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The Epidemiology and Consequences of HIV Drug Resistance : Analyses of resistance data from European cohort studies

Schultze, Anna Theresia; (2017) The Epidemiology and Consequences of HIV Drug Resistance : Analyses of resistance data from European cohort studies. Doctoral thesis (Ph.D), UCL (University College London). Green open access

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Abstract

Although the roll-out of effective combination antiretroviral therapy (cART) has brought great benefits, concerns remain regarding the development of drug resistance. This thesis uses data from the EuroSIDA cohort, the UK Collaborative HIV cohort, the UK HIV Drug Resistance Database, the ViroLAB consortium and the EU-Resist collaboration to describe trends in resistance testing, prevalence and incidence as well as the impact of drug resistance on CD4 count declines both in the presence and absence of ART. My findings show that the proportion of people tested for resistance following virological failure in Europe is low (31.6%) and decreasing. Individuals in Eastern Europe were less likely to receive a resistance test (adjusted odds ratio=0.72, 95% confidence interval=0.55-0.94) compared with individuals in Southern Europe. However, among those who were tested, the proportion with resistance was relatively high (77.9%), indicating a potentially selective approach to resistance testing. Among individuals maintained on a failing treatment regimen with resistance to at least one drug class, I found that CD4 counts declined less steeply among individuals with NRTI resistance, the M184V, D67N or T215Y mutation in the reverse transcriptase, or either the V82A or I54V mutation in the protease. In contrast, CD4 counts declined faster among individuals with NNRTI resistance and those with the V179D or L74I reverse transcriptase mutations. A cluster of mutations, including K103N, was also associated with faster CD4 declines. No class of drug resistance or individual mutation had a large impact on the rate of CD4 decline before the start of cART. These findings have implications for public health policy in Europe aimed at minimizing health disparities, and can be used to provide recommendations for the construction of maintenance therapies for individuals with no other treatment options. Further research into HIV drug resistance is imperative to ensure the continued success of cART.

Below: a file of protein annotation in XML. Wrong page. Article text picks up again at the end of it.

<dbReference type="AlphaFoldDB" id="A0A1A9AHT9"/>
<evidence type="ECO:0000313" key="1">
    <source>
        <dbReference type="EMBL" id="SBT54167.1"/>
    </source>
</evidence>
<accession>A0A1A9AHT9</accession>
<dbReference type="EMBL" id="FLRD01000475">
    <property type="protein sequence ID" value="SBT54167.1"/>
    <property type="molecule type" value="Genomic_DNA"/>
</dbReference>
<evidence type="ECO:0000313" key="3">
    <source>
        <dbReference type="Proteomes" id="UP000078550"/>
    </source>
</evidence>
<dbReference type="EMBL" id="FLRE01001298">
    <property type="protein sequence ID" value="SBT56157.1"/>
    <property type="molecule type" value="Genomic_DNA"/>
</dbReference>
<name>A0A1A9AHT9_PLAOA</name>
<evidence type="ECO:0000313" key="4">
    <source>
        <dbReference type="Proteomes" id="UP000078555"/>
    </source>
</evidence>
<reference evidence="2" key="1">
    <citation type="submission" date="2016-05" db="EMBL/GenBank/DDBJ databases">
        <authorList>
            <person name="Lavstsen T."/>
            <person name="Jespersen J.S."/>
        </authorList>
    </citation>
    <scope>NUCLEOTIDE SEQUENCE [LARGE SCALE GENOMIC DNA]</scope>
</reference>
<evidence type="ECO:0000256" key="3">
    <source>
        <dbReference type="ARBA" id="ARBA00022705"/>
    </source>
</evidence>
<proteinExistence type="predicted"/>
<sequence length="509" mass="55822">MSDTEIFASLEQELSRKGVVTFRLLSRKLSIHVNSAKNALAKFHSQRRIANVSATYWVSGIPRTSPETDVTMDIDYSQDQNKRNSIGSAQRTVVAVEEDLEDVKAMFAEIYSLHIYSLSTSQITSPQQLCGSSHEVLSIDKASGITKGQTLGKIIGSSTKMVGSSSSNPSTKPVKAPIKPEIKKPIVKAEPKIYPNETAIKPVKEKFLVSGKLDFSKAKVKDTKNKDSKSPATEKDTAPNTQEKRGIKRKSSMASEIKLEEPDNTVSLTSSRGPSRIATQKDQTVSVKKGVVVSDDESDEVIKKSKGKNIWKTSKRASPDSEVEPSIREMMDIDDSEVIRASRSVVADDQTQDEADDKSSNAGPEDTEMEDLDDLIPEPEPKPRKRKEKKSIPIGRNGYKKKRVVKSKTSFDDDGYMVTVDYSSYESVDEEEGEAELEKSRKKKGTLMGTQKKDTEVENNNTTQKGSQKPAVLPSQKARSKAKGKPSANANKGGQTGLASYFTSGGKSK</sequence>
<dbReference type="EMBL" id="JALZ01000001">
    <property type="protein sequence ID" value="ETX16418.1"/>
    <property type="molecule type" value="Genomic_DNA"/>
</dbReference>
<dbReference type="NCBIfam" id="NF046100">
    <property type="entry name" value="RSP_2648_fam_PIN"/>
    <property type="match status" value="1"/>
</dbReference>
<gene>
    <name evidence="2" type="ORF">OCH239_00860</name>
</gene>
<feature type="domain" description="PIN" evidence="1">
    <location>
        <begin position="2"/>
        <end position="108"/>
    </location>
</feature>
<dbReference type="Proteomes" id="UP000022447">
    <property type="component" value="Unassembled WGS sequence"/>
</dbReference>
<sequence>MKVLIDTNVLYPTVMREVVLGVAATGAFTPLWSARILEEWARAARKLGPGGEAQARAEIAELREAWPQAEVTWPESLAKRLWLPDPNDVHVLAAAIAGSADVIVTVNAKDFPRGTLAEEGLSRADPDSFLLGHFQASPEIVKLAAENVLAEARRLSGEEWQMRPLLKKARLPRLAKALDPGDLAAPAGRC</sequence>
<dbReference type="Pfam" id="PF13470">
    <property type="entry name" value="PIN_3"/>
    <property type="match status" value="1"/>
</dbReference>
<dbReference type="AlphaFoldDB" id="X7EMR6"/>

Type: Thesis (Doctoral)
Qualification: Ph.D
Title: The Epidemiology and Consequences of HIV Drug Resistance : Analyses of resistance data from European cohort studies
Event: UCL (University College London)
Open access status: An open access version is available from UCL Discovery
Language: English
Additional information: Third party copyright material has been removed from ethesis.
UCL classification: UCL > Provost and Vice Provost Offices
UCL > Provost and Vice Provost Offices > School of Life and Medical Sciences
UCL > Provost and Vice Provost Offices > School of Life and Medical Sciences > Faculty of Population Health Sciences > Institute of Epidemiology and Health
URI: https://discovery.ucl.ac.uk/id/eprint/10025819
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